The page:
The final Democratic presidential debate before the pivotal Feb. 3 Iowa caucuses turned tense Tuesday night, as Bernie Sanders and Elizabeth Warren sparred over the disputed CNN report that Sanders had privately told Warren in December 2018 that a woman could not realistically become president.
“Well as a matter of fact I didn’t say it," Sanders insisted, after CNN debate moderator Abby Phillip asserted the conversation had occurred as the network had reported.
"That is correct," he said later, when asked whether he was unequivocally denying that the conversation took place.
Bizarrely, Phillip then ignored Sanders' response entirely and matter-of-factly asked Warren, "What did you think when Senator Sanders told you a woman could not win the election?"
That prompted laughter in the debate hall at Drake University in Des Moines, a bewildered chuckle from Sanders, and widespread mockery online. Commentators have suggested the CNN report of Warren and Sanders' alleged 2018 conversation, which cited sources who were not present for Sanders' alleged remarks, was a leak from the Warren campaign intended to blunt Sanders' surge in recent polls.
Sanders reiterated that he would do "everything in my power" to help a woman candidate win the presidency, if she secured the Democratic nomination. Warren, in turn, outwardly sought to deescalate the situation, but went on to argue that the issue raised larger questions and again claimed Sanders had made the remark.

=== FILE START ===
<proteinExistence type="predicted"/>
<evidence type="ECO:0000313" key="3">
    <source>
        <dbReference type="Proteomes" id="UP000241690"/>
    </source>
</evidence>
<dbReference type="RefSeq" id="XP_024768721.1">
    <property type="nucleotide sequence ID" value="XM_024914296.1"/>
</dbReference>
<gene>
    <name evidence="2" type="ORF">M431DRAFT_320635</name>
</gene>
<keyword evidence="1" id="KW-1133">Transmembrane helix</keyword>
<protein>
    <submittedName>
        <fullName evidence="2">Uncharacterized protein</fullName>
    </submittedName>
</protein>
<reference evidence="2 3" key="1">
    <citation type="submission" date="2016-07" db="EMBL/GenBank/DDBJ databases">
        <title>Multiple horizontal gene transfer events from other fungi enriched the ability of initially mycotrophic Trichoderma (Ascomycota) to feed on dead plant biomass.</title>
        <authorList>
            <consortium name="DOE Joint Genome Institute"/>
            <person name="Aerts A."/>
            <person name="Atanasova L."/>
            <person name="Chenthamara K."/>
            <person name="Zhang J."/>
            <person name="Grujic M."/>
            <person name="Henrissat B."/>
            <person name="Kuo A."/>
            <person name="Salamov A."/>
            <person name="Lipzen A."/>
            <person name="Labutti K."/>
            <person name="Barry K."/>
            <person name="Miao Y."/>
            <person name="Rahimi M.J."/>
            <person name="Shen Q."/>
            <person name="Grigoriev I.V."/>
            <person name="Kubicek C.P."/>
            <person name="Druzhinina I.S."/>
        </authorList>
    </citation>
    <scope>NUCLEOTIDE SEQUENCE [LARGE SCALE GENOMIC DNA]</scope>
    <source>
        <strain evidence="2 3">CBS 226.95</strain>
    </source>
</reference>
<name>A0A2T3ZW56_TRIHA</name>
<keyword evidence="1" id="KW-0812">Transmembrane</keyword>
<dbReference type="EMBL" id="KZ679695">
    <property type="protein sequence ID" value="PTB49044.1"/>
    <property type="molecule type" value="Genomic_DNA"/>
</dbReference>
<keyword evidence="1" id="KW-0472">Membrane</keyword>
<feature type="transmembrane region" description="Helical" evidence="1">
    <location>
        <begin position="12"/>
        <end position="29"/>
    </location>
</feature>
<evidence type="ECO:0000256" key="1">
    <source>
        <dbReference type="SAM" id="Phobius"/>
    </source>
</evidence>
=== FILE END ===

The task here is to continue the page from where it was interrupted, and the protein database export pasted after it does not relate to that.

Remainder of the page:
"Bernie is my friend and I’m not here to try to fight with Bernie," Warren began, before saying it was important to take the issue of sexism "head-on."
"Can a woman beat Donald Trump? Look at the men on this stage," Warren said to applause. "Collectively, they have lost ten elections. The only people on stage who have won every single election they've been in are the women. Amy and me. And the only person on this stage who has beaten an incumbent Republican anytime in the past 30 years is me. And here's what I know -- the real danger that we face as Democrats is picking a candidate who can't pull our party together."
Sanders quickly challenged Warren's tightly gerrymandered assertion, noting that he won an election against a GOP incumbent in November 1990, when he unseated then-Rep. Peter P. Smith.
"And I said I was the only one who has beat an incumbent Republican in 30 years," Warren shot back -- even though Sanders' win was, in fact, within the past 30 years.